Fruit + Fermentation: A gift from the gods
Since the dawn of civilization, humans have been fascinated by alcohol; first observing the natural fermentation process in fruits (yeasts + sugar = ethanol), and then harnessing that technology for reproduction and use in society. Evidence of beer and wine cultivation by ancient civilizations in China, Georgia, and Mesopotamia dates back as early as the 3rd century B.C. Grapes and berries were the first fruits used, but in the New World, agave, and in Northern Europe, honey, were also utilized for fermentation. While delicious, the naturally fermented product was not very potent, topping off at 18% ABV (the level at which the ethanol killed off the yeast in the fermented mixture). And thus, for thousands of years, the natural fermentation process was the only means of alcohol production, until…
Distillation: A more refined approach
Originally developed by the Greeks in the 2nd century AD as a means of water purification, the distillation process was applied to wine in 12th century to create brandy. The process, at its most basic form, involves heating a liquid (in this case a fermented mixture) to water’s boiling point, and allowing the water in the liquid to turn to steam, at which point it travels to a separate receptacle, leaving behind a more potent alcoholic mixture. The term “spirits” traces its origin to the ghost and spirit-like qualities of the gaseous water vapor being removed through distillation. Through trial and error, different distillation processes were developed to yield different types of spirits.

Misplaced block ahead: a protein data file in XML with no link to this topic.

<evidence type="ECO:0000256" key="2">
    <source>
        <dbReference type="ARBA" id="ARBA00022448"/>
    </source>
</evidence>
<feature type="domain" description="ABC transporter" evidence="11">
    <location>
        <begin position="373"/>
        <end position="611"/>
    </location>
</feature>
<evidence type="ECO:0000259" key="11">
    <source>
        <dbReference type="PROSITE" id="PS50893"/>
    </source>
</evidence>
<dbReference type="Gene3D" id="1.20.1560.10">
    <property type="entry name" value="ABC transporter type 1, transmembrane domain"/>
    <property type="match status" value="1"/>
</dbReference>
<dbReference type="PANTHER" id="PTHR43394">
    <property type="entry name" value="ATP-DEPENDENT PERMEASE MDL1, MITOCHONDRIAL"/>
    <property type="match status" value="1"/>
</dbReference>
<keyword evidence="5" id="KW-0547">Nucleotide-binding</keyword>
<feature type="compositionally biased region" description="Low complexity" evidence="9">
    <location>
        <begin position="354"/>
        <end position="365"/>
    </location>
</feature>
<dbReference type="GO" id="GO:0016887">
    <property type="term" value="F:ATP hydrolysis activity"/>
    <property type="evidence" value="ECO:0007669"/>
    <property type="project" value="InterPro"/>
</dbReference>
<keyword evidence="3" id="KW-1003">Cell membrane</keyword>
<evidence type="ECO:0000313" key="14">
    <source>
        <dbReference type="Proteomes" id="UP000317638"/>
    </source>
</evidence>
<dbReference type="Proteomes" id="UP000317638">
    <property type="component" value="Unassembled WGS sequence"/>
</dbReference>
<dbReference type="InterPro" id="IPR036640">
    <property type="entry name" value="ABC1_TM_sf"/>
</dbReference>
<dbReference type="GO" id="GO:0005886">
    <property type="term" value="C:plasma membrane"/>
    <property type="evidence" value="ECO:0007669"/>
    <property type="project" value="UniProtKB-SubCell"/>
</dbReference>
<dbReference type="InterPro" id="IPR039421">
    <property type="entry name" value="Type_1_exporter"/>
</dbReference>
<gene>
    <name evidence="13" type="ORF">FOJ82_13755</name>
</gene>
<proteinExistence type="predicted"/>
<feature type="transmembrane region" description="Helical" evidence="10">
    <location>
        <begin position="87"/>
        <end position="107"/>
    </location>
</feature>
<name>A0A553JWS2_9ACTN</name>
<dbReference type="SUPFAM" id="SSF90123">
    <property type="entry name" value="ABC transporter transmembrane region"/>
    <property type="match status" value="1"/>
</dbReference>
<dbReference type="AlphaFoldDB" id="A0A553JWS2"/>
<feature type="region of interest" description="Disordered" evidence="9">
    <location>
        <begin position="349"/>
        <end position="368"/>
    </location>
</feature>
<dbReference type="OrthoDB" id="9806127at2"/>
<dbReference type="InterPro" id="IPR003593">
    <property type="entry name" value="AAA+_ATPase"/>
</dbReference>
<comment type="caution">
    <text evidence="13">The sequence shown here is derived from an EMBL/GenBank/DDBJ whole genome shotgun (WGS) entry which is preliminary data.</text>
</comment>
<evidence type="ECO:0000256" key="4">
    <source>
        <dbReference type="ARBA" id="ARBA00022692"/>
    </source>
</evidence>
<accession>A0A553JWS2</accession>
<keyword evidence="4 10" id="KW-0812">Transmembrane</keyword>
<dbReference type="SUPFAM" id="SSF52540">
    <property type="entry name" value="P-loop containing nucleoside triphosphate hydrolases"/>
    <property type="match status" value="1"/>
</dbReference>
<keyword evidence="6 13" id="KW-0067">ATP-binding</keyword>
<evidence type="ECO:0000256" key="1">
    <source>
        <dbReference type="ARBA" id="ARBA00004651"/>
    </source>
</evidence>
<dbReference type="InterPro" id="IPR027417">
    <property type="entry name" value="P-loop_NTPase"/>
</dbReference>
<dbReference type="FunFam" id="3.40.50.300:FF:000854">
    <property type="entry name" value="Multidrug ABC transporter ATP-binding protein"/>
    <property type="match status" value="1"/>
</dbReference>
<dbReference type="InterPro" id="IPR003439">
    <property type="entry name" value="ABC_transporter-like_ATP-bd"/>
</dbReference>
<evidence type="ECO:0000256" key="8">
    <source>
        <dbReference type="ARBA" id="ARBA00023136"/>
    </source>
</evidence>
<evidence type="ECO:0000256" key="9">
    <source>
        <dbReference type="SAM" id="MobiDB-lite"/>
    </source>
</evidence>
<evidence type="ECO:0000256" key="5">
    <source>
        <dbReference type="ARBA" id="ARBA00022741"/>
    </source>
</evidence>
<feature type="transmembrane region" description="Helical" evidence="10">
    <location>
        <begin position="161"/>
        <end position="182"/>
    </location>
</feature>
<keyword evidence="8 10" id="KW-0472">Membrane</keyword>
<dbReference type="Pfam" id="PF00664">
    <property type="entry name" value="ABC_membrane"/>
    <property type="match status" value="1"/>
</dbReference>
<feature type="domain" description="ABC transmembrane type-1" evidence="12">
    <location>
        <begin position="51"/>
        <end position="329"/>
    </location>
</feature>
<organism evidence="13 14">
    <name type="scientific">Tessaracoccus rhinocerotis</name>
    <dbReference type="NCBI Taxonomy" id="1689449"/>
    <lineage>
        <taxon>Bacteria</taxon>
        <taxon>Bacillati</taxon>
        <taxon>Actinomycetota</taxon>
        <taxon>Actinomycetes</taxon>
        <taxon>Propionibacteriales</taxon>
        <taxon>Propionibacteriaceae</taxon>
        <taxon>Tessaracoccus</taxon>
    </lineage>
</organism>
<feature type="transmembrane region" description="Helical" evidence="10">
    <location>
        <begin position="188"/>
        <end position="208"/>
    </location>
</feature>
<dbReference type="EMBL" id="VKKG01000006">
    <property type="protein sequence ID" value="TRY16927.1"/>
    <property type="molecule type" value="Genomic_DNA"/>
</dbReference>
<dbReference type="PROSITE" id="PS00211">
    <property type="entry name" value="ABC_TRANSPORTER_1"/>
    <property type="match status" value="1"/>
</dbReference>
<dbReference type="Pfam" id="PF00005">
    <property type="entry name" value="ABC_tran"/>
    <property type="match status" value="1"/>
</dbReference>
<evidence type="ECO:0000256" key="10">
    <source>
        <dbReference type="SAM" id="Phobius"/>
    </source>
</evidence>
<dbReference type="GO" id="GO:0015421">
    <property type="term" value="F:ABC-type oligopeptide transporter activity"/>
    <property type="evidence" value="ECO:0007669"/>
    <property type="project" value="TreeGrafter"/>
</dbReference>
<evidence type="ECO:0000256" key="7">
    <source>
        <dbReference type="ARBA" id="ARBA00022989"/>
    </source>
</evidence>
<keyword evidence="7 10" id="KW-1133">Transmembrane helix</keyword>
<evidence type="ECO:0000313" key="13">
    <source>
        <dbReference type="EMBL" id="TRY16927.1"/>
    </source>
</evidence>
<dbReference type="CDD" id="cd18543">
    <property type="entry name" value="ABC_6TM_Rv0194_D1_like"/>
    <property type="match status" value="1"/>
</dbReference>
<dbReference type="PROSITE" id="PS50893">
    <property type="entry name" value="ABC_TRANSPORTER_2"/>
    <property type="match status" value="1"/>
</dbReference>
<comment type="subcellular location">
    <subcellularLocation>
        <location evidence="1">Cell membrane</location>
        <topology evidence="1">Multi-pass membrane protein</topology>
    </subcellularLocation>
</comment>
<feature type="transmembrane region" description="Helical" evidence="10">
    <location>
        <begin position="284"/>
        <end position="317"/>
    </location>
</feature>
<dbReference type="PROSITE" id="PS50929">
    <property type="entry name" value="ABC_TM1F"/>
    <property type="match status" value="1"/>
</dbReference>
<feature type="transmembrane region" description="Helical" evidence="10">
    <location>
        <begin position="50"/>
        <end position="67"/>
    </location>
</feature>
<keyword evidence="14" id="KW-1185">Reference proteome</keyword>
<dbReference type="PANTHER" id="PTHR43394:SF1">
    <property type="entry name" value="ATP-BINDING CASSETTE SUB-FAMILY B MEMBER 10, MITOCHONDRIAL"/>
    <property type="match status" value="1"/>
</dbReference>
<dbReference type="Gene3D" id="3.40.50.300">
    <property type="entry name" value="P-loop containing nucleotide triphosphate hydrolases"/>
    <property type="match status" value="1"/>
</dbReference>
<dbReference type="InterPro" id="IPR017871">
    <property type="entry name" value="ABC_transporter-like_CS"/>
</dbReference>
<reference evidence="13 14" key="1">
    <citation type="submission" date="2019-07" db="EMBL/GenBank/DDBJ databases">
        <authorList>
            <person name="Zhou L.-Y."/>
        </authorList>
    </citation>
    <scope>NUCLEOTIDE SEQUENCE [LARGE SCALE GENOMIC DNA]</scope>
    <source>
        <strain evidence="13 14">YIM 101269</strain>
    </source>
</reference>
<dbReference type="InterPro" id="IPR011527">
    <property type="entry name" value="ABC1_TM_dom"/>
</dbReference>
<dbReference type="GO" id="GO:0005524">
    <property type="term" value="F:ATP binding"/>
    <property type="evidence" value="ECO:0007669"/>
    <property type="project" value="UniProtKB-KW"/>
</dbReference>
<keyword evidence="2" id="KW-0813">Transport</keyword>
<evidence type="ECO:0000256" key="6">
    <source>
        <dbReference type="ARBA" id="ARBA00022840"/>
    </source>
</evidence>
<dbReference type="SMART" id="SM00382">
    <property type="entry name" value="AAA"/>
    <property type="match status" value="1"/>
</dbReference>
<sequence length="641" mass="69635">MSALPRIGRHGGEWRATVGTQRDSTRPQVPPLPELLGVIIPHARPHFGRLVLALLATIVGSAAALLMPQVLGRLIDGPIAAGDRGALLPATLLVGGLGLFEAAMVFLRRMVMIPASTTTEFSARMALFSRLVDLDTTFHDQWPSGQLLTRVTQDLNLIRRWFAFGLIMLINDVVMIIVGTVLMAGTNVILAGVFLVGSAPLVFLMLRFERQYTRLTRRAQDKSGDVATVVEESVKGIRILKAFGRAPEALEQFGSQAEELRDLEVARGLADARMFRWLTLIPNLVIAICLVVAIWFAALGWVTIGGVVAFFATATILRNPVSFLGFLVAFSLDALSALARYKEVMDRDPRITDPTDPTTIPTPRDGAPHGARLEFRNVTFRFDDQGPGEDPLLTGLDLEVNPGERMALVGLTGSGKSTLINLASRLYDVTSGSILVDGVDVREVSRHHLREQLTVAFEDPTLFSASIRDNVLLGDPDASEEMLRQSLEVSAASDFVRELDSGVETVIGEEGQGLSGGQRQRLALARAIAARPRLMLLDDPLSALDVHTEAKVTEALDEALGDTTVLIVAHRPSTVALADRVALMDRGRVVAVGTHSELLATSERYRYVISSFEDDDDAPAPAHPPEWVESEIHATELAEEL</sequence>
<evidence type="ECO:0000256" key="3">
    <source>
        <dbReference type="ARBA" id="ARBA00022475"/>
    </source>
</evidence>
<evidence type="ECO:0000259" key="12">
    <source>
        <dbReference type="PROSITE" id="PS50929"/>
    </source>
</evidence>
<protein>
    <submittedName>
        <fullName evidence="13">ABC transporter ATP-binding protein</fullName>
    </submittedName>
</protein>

Cocktail: An origin story
As spirits became more potent, their palatability decreased. Imbibers wished to concoct potent elixirs pleasing to the taste, and thus the ‘cocktail’ was born. One of the earliest descriptions of a ‘cocktail’ can be found in the early 19th century publication The Balance and Columbian Repository (New York), where it is described as a blend of a distilled spirit, bitters, water, and sugar. This definition is quite similar to what we now know as the “Old Fashioned”. Widely recognized as the purest and eldest expression of a cocktail in its stripped down form, the Old Fashioned remains one of the most popular and quintessential drinks of all time – as popular today as it ever was.